Territory in southeast Asia, ruled since 1959 by the Republik Indonesia


Indonesia - Wikipedia, the free encyclopedia
"Indonesia, officially the Republic of Indonesia (Indonesian: Republik Indonesia), is a country in Southeast Asia and Oceania. Indonesia is an archipelago comprising approximately 17,508 islands. It has 33 provinces with over 238 million people, and is the world's fourth most populous country. Indonesia is a republic, with an elected legislature and president. The nation's capital city is Jakarta. The country shares land borders with Papua New Guinea, East Timor, and Malaysia. Other neighboring countries include Singapore, Philippines, Australia, and the Indian territory of the Andaman and Nicobar Islands. Indonesia is a founding member of ASEAN and a member of the G-20 major economies. The Indonesian economy is the world's seventeenth largest economy by nominal GDP and fifteenth largest by purchasing power parity. ..."

Measures of Freedom

Human Freedom Index [PDF], The Human Freedom Index 2016
2014: 6.97, Rank: 72, Personal Freedom: 6.91, Economic Freedom: 7.02, Democracy Index: 6.85
Indonesia | Freedom House, Freedom in the World 2016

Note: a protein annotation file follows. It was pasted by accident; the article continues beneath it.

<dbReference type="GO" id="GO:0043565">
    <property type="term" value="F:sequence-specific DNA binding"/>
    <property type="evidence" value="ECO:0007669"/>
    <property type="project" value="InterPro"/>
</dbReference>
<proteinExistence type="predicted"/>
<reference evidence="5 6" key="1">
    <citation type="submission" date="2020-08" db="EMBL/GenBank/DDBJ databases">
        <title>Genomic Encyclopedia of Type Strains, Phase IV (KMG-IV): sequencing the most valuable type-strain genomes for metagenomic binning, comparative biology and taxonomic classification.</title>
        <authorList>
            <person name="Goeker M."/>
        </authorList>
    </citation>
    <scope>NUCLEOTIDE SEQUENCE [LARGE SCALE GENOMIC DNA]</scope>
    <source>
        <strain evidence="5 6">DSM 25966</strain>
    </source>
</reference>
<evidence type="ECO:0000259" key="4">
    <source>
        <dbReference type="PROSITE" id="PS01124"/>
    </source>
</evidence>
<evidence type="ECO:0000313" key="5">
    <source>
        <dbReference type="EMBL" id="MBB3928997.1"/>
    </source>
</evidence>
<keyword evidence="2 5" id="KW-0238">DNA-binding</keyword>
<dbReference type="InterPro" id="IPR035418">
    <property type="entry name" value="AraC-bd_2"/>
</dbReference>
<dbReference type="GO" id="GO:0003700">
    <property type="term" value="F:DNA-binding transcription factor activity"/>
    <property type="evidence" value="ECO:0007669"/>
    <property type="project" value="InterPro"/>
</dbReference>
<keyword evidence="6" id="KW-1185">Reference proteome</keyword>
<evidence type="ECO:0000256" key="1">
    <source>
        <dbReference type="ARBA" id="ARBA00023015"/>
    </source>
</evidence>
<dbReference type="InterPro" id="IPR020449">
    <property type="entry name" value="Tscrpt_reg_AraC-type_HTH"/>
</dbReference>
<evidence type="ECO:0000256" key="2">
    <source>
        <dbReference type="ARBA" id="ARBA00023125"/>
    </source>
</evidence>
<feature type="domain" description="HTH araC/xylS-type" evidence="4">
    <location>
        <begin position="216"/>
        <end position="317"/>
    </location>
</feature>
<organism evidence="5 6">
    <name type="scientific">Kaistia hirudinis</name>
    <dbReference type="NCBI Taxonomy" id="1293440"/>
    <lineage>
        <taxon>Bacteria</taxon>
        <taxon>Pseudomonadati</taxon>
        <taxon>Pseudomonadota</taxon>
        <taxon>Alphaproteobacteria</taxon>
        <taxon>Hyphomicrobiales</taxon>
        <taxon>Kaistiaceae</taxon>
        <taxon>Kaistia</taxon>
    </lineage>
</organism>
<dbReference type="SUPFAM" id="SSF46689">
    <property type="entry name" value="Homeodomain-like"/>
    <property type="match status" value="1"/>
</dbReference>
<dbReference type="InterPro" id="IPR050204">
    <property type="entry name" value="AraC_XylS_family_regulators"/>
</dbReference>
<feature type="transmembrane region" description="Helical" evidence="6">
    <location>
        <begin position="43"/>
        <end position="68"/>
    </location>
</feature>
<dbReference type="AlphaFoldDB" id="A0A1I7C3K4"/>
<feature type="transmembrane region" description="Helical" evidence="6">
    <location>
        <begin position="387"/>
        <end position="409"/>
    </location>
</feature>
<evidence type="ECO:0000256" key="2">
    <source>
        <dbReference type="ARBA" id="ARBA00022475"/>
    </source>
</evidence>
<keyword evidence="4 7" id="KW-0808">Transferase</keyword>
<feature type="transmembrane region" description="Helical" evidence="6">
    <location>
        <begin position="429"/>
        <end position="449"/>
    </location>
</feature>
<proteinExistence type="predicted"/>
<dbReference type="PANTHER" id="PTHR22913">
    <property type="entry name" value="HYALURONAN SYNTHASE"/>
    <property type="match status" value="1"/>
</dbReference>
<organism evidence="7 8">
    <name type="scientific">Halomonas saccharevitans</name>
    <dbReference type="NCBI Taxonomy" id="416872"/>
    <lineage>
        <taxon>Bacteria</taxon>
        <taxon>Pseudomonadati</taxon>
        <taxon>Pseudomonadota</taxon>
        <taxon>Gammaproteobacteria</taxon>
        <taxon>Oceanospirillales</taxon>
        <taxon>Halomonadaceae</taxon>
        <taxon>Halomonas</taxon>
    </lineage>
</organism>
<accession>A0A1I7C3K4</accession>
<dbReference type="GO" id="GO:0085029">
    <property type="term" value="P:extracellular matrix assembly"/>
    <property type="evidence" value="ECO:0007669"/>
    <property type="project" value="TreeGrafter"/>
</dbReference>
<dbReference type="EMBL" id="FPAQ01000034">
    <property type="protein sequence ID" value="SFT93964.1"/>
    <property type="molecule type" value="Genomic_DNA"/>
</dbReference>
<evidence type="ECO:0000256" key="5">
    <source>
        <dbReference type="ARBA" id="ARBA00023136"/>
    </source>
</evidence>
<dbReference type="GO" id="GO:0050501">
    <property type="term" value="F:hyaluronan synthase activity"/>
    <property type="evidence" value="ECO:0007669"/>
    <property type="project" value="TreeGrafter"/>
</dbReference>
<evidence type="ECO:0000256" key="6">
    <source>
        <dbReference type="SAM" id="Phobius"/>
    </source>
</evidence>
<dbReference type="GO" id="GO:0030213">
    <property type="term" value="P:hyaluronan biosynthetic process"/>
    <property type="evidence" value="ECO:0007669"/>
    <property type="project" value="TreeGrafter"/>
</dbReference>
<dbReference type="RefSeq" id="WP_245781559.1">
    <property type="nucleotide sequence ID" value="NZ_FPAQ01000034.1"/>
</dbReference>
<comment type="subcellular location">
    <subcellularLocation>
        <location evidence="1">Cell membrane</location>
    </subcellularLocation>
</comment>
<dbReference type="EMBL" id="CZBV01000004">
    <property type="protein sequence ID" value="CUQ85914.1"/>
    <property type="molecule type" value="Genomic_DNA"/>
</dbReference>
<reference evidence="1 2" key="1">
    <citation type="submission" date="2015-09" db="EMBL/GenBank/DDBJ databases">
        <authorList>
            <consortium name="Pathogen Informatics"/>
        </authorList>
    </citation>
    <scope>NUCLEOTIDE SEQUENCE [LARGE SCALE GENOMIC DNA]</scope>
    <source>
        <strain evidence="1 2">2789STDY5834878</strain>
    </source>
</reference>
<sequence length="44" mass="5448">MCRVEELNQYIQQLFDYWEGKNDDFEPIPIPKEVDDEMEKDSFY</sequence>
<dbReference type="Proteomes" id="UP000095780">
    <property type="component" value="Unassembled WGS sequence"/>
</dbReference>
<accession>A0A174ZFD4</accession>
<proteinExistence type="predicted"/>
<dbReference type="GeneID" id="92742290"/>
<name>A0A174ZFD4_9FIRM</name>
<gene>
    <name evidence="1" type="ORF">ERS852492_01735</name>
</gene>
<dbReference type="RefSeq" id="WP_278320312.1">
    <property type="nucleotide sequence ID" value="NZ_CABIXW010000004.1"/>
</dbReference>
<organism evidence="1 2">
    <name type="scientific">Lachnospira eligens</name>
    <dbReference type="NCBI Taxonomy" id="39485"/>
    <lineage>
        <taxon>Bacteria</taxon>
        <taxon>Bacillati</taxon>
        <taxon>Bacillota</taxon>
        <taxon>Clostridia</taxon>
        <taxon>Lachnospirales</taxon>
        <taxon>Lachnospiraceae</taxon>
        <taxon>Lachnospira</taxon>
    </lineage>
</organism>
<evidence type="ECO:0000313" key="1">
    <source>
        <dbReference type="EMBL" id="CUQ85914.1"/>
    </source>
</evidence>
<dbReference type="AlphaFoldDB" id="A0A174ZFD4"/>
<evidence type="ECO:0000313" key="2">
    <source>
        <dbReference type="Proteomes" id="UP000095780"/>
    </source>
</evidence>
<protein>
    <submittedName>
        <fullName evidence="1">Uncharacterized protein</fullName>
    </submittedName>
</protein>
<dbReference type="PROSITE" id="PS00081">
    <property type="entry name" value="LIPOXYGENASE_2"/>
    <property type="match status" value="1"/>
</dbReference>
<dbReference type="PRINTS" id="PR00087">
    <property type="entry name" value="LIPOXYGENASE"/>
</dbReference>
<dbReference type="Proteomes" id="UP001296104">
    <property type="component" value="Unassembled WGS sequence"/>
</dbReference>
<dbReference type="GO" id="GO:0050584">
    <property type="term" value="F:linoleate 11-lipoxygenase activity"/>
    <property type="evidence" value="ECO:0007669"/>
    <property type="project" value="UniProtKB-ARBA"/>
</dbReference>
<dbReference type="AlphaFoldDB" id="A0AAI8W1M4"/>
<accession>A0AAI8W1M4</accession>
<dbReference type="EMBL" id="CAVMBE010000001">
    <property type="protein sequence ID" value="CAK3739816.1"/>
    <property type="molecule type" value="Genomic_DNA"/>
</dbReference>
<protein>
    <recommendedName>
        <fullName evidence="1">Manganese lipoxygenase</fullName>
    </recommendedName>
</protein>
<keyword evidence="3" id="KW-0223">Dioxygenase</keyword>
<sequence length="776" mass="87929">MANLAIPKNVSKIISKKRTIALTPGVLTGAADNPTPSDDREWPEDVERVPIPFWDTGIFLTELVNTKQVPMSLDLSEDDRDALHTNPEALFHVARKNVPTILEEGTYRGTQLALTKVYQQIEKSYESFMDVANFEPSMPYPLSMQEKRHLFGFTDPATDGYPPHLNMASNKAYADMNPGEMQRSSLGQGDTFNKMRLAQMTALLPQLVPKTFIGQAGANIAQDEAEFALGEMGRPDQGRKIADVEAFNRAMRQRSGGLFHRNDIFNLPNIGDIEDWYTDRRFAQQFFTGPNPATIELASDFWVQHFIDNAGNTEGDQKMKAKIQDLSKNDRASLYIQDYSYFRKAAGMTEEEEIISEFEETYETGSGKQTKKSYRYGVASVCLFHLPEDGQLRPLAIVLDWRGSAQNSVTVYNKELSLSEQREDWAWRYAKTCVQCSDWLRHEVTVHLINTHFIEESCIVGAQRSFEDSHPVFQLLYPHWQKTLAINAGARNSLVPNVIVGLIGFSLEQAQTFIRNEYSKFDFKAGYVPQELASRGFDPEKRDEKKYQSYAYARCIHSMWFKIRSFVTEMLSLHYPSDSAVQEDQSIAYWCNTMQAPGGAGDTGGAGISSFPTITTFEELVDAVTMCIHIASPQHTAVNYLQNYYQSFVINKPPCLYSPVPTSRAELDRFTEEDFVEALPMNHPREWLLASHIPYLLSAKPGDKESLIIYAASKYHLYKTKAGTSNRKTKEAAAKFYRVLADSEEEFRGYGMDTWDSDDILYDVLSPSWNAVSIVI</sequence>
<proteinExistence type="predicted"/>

2016: Status: Partly Free, Aggregate Score: 65, Political Rights: 2, Civil Liberties: 4
"Indonesia's new parliament, seated in October 2014 after April elections, voted in January 2015 to reinstate direct elections for subnational administrative heads (governor, district chief, and mayor). The move confirmed the president's 2014 decision to halt a law passed by the outgoing parliament that would have abolished such elections."
Level of Economic Freedom, Economic Freedom of the World
2014: 7.02, Rank: 79


Improve the CIA? Better to abolish it, by Chalmers Johnson, San Francisco Chronicle, 22 Feb 2004
Lists countries where the CIA conducted subversive operations and recommends abolishing the agency.
"Since the overthrow of the Iranian government in 1953, the CIA has engaged in similar disguised assaults on the governments of Guatemala (1954); the Congo (1960); Cuba (1961); Brazil (1964); Indonesia (1965); Vietnam, Laos and Cambodia (1961-73); Greece (1967); Chile (1973); Afghanistan (1979 to the present); El Salvador, Guatemala and Nicaragua (1980s); and Iraq (1991 to the present) -- to name only the most obvious cases."
The lessons of Indonesia, by Thomas Sowell, 22 May 1998
"The economic crisis in Indonesia was created by the government's austerity program, which was imposed by the International Monetary Fund as a condition for giving a multibillion-dollar bailout. These IMF officials are thousands of miles away from the riots, in Washington, D.C."